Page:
I would like to introduce permissions based access control in my Single Page Application (SPA) front-end which authenticates the user with token based authentication (JWT).

Permission Requirement:

In my SPA, each required (html) element is mapped to a permission and depending on the availability of the user permission, the element is shown or hidden. Multiple elements can be mapped to the same permission.

Number of permissions: ~100

The problem I need to solve is:

How to efficiently pass permissions that control view and access of specific front-end elements from backend to the SPA.

I am thinking about two possible approaches with different options on how to implement this:

Approach 1

It seems that in almost all guides and examples on permission based authentication, the permissions are included within the jwt token:

  1. User logs in the web app
  2. The user is authenticated and the server returns a jwt token to the SPA.

    Option A

    The jwt token will contain one claim per permission.

    Option B

    The jwt token will contain one claim that will have as a value all user permissions comma separated or structured.

  3. The SPA parses the jwt token and gets the permissions.

Approach 2

The above solution does not sound efficient from a network traffic perspective so here is the second approach:

  1. User logs in the web app
  2. The user is authenticated and the server returns a jwt token to the SPA.
  3. As soon as the jwt is retrieved successfully, the client requests the permissions of the user in a separate request.
  4. Once the permissions are retrieved, they are cached in the browser session.


  • Are JWT claims well suited for passing users permissions?
  • Wouldn't 100 claims be a large size to be passed around in a token?
  • Do you see any issues with the second approach except from the drawback of having to validate the cache if the user permissions change?
  • "The above solution does not sound efficient from a network traffic perspective so here is the second approach:" Can you elaborate on why you think this is so? It's unclear how an additional call to a server is more efficient from a networking perspective.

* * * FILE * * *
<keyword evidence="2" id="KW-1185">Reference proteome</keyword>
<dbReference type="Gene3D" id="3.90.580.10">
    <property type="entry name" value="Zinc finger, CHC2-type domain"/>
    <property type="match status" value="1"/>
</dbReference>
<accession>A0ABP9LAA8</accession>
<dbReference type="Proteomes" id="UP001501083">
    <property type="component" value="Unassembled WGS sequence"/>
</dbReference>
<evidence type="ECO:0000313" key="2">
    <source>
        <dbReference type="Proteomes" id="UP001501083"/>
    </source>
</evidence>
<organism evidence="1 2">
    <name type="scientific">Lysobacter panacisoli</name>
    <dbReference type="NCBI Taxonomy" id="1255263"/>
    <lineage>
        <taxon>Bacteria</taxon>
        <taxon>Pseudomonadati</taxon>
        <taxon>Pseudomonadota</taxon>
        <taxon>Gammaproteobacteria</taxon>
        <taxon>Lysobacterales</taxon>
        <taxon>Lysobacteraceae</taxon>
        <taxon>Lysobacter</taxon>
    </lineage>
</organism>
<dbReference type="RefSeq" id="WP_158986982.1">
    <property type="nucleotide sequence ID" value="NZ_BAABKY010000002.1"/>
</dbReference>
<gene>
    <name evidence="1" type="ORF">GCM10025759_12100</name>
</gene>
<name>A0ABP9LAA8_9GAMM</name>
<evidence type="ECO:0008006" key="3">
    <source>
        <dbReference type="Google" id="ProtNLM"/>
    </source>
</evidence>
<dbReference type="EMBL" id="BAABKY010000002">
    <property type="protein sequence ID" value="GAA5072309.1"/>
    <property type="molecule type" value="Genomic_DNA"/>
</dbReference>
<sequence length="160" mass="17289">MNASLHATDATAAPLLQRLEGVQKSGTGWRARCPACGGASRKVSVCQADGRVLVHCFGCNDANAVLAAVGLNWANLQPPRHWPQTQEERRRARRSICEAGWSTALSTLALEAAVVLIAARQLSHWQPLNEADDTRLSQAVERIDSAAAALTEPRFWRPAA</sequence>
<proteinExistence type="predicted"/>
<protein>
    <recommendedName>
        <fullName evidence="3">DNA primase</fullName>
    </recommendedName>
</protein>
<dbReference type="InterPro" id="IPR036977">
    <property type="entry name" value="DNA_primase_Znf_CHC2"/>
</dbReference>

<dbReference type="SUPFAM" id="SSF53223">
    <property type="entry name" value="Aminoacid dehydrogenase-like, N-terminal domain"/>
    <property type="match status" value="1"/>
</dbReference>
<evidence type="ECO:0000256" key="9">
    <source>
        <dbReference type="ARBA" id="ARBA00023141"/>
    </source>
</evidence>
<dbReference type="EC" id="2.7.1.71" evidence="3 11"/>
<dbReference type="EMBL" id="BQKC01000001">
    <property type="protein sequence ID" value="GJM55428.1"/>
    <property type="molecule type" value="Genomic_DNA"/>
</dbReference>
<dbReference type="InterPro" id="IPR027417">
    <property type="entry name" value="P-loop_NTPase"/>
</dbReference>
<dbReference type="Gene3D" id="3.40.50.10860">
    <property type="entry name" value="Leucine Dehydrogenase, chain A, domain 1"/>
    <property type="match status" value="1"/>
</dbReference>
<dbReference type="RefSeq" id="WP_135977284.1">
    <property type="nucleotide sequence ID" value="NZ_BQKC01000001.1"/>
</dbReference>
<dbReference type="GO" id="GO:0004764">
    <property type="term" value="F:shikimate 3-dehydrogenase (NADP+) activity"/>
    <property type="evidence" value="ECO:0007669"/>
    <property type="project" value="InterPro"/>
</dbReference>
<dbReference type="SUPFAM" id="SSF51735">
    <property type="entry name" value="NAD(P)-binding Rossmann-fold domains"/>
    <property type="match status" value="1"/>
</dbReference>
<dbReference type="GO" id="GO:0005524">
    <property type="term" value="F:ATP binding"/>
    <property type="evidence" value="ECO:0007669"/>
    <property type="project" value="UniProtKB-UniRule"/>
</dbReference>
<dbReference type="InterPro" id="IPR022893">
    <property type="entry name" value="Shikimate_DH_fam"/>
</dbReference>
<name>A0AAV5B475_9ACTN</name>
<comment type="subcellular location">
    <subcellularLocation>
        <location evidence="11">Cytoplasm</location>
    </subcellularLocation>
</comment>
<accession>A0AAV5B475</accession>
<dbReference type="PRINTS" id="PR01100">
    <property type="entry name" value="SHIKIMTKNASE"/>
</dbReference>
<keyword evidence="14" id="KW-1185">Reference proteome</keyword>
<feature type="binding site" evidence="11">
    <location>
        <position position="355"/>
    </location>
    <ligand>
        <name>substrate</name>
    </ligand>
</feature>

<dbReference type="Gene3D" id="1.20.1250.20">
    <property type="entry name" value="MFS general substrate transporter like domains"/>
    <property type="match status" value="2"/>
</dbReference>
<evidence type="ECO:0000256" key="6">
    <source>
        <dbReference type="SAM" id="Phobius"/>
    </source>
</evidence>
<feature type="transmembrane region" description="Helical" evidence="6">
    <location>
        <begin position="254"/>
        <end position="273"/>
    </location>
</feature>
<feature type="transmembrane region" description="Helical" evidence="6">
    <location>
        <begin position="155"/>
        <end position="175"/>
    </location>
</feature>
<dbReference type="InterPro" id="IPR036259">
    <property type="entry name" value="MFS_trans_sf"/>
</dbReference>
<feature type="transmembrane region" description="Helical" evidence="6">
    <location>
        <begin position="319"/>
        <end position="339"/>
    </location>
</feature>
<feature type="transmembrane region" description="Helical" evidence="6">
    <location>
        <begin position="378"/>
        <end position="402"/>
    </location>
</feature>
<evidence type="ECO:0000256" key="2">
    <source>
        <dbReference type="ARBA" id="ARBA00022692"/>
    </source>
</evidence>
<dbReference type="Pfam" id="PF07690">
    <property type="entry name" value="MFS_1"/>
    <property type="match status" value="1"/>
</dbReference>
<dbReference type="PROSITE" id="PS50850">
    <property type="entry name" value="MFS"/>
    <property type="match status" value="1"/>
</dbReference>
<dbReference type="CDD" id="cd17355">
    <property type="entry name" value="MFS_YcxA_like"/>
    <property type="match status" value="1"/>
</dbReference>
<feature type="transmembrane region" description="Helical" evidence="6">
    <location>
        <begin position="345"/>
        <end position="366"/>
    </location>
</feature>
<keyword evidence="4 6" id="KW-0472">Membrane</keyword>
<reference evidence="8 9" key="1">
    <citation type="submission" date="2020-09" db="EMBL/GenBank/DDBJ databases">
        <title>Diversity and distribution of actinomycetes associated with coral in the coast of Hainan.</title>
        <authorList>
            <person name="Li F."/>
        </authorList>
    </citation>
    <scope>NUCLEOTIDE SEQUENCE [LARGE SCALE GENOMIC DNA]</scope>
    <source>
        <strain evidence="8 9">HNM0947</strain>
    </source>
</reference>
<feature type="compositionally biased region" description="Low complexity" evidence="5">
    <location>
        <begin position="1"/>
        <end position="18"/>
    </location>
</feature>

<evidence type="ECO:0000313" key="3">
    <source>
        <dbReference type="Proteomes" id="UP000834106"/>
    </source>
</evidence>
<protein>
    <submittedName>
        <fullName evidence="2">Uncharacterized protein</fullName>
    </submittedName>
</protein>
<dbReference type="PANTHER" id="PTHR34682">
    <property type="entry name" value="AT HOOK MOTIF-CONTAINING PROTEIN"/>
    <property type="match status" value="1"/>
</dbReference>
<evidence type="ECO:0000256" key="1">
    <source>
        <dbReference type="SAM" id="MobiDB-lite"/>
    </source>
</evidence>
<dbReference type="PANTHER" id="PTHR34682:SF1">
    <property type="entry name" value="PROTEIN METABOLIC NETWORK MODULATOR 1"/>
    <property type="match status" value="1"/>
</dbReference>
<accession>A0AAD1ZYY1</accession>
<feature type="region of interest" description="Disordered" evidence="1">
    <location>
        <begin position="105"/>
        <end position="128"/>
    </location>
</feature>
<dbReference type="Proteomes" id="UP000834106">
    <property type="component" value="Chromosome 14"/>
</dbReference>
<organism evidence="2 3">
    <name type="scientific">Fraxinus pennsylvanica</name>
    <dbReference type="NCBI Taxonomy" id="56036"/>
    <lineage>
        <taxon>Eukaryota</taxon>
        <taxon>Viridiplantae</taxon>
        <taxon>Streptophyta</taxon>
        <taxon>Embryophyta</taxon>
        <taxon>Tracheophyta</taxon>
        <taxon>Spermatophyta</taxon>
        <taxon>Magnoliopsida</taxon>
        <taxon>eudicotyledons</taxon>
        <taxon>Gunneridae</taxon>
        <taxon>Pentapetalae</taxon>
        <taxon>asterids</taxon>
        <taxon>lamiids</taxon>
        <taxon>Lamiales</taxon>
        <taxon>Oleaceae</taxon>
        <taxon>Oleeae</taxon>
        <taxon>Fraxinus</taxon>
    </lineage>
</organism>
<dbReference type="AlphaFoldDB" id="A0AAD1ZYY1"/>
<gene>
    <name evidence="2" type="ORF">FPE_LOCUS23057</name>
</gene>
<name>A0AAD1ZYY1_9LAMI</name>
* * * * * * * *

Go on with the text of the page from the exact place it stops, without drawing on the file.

– JimmyJames
    Jul 22, 2019 at 14:51
  • JWT claims can be well suited, if you provide a secure hash to prevent token tampering. Passing 100 claims can be excessive, do you really need that many? Biggest downside to approach 2 is the cache invalidation complexity since you have no natural way to know if the claims have changed. Jul 22, 2019 at 15:04
  • Question: are you enumerating specific permissions, or simply setting roles/groups and any other attributes needed to validate permissions? All too often permission schemes can get too complicated when they don't change often enough to justify the complexity. For example, the rules for a user might be able to be packed into 3 fields (role plus other associated information) that restrict what is visible and not--if the permissions are baked in to the SPA. Jul 22, 2019 at 15:10
  • @JimmyJames since the jwt will be transferred for accessing resources in all api requests, I would think that there would be an overhead in having all these permissions included in the toke.
    – panda
    Jul 23, 2019 at 9:18
  • @BerinLoritsch Right, my concern is although I don't have any arguments against jwt claims, if it is recommended to use claims for permissions or if there is another better way. Yes 100 permissions is a reasonable number as per the requirement since each button, element, table will have view/edit/delete permissions and the system will have a large number of pages >50 To your second question, I will be passing enumerated permissions since roles and groups can overlap and can be dynamically modified from user (a role can have different permissions at a time)